Sagging town aims to boost business |

Sagging town aims to boost business

Matt Zalaznick

While some merchants report booming business this summer and others are seeing serious slumps, a financial sinkhole has opened under Town Hall, leaving the municipal government approximately $700,000 short for 2002.

The budget crisis threatens the town’s free bus system and could even cause an increase in fees at Avon’s busy recreation center. So the town, scrambling to boost revenues, is looking for help from merchants in its efforts to increase cash flow in the land of the roundabouts.

“Business was down a little in winter, mostly because winter got off to a weak start,” says Bob Borg, who heads the Avon Business Association. “It kind of bounced back in January, February and March, but then, I think, the forest fires definitely affected the plans of people who would have otherwise come to the valley.”

There will be a town hall meeting – scheduled for 6 p.m. Wednesday in the Avon Town Hall Council Chambers – is meant to bring town leaders and merchants together to discuss ways to stimulate the gateway to Beaver Creek’s sluggish economy.

“It think it’s a good thing,” says Mark Weinreich, co-owner of Venture Sports. “Hopefully the merchants can collectively get together so we can speak as one voice.

“Obviously,” he adds, “everybody has different opinions, but hopefully we can get a general consensus because most business owners are not voters in the town, though we certainly collect a lot of sales tax.”

Business at his shop –which sells and rents recreation equipment, sporting goods and other outdoor gear – has been a roller coaster this summer, Weinreich says.

“Business has definitely had its ups and downs,” he says. “I can’t put my finger on it, if it’s the economy or the roadwork or what. I’m looking forward to a good winter. Hopefully, this last week of rain is a sign of things to come.”

Beaver Liquors co-owner David Courtney says his store has been busy all summer and sales are up 20 percent compared to last year.

“We cross our fingers every month,” Courtney says. “We’re excited. When we’re up and everybody else is down, that means we’re doing something right.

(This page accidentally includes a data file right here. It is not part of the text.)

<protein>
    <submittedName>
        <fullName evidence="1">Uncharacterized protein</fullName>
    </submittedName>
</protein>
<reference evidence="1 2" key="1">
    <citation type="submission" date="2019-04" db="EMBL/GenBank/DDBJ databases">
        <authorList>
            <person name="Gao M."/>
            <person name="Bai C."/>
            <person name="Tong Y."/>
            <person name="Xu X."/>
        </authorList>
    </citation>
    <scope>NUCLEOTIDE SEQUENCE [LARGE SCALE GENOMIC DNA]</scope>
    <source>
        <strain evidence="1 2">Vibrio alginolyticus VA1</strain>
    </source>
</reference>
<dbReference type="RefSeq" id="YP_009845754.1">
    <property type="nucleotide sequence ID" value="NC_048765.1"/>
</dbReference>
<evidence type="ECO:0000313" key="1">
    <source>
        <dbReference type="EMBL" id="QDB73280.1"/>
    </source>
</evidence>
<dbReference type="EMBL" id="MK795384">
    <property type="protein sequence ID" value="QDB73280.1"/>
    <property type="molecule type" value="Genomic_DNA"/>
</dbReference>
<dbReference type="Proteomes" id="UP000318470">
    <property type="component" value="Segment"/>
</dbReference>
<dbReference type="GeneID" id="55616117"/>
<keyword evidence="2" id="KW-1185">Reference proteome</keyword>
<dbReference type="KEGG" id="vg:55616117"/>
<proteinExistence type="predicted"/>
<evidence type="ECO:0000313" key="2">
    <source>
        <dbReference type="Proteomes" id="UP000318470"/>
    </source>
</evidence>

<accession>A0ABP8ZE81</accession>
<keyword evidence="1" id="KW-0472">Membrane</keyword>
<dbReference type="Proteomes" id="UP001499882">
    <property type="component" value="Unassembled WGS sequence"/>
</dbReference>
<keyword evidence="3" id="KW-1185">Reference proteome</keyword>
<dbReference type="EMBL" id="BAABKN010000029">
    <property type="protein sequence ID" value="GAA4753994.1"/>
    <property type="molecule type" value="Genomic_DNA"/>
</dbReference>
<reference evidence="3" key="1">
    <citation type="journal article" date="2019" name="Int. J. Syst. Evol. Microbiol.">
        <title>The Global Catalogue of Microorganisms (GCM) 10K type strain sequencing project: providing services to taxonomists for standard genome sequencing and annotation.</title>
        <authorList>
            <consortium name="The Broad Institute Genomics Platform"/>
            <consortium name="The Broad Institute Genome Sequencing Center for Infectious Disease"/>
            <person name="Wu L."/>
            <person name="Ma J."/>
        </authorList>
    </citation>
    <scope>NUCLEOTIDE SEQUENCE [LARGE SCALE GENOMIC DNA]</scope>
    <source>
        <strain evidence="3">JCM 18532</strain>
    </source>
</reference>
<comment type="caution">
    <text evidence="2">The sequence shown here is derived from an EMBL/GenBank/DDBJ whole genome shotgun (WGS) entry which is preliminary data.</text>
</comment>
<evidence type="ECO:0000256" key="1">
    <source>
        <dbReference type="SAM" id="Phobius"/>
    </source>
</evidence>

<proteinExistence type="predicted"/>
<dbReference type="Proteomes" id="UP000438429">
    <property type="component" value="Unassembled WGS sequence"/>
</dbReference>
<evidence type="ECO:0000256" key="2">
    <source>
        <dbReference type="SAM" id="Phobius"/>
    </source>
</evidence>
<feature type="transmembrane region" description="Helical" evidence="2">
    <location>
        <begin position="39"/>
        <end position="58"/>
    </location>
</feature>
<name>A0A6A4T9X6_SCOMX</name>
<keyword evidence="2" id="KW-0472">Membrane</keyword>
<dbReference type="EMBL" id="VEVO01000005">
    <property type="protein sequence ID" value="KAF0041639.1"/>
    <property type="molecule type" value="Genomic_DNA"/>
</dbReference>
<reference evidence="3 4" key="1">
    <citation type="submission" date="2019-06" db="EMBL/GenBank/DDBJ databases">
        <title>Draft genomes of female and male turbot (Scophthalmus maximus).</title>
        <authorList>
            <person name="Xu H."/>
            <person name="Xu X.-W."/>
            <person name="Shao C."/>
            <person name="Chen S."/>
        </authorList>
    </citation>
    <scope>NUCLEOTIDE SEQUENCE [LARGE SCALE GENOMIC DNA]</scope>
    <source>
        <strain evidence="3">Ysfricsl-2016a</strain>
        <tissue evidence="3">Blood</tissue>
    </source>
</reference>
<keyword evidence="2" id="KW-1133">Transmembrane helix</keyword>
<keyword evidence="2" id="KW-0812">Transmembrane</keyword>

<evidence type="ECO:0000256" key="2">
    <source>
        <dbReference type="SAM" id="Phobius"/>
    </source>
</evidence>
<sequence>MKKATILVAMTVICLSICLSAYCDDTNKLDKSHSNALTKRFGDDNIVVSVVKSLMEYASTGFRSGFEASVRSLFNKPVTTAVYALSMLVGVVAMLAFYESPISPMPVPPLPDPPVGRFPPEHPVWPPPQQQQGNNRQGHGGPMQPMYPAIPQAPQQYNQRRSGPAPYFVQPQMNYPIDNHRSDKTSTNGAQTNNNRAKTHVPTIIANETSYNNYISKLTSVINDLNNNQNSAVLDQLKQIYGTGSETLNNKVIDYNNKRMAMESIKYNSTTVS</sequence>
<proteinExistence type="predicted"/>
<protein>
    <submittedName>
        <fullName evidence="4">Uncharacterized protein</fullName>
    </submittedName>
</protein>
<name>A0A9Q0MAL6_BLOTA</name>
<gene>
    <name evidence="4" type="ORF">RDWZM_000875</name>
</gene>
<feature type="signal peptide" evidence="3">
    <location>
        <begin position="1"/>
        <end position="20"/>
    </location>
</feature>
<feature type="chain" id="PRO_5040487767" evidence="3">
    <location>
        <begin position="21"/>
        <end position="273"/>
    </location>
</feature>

“I’m sure this September is going to be better than last September,” Courtney adds.

But he’s not so sure how Wednesday’s town hall meeting will help business, Courtney says.

“My idea of economic development is getting on the phone and cultivating more customers, getting people to buy more wine from me,” says Courtney, whose commercials run frequently on local television. “I’d much rather spend my time getting more people into the store.”

The town’s own plans for increasing tax revenues have so far been controversial and unpopular.

Avon’s first plan was to start charging $1 fares on its ailing free bus system. But that idea was scuttled when the local tourism industry revolted, saying free bus transportation was a major attraction that lured visitors to Avon.

Its second tax-boosting plan –assessing a 4 percent on all building materials used in Avon, regardless of where they’re purchased –was placed on the November ballot despite intense opposition from builders and contractors. The money from the “use tax” will go to the bus system and the recreation center.

But even if both plans had been put in the place, town leaders fear Avon could still be short on funds, threatening basic city services like police and snow-plowing.

“The town has been faced with stabilizing revenue and budget cuts,” Town Manager Bill Efting says. “We are looking to our business leaders to give us ideas on how to improve our vitality.”

Courtney says he thinks the same people visited Avon and Beaver Creek that visit every year, but they may have spent less money eating out.

“People still came, but I think they made the decision not to go out five nights a week to a restaurant. They went out two nights a week and eat in the other nights,” Courtney says. “People that have money are not going to stop doing luxury things, they’re just going to cut back.”

But Borg says he thinks the merchants can help the town figure out how to stimulate its economy.

“Hopefully we can make some valid contributions to their search for income generating ideas,” Borg says.

Matt Zalaznick can be reached at 949-0555, ext. 606, or via e-mail at

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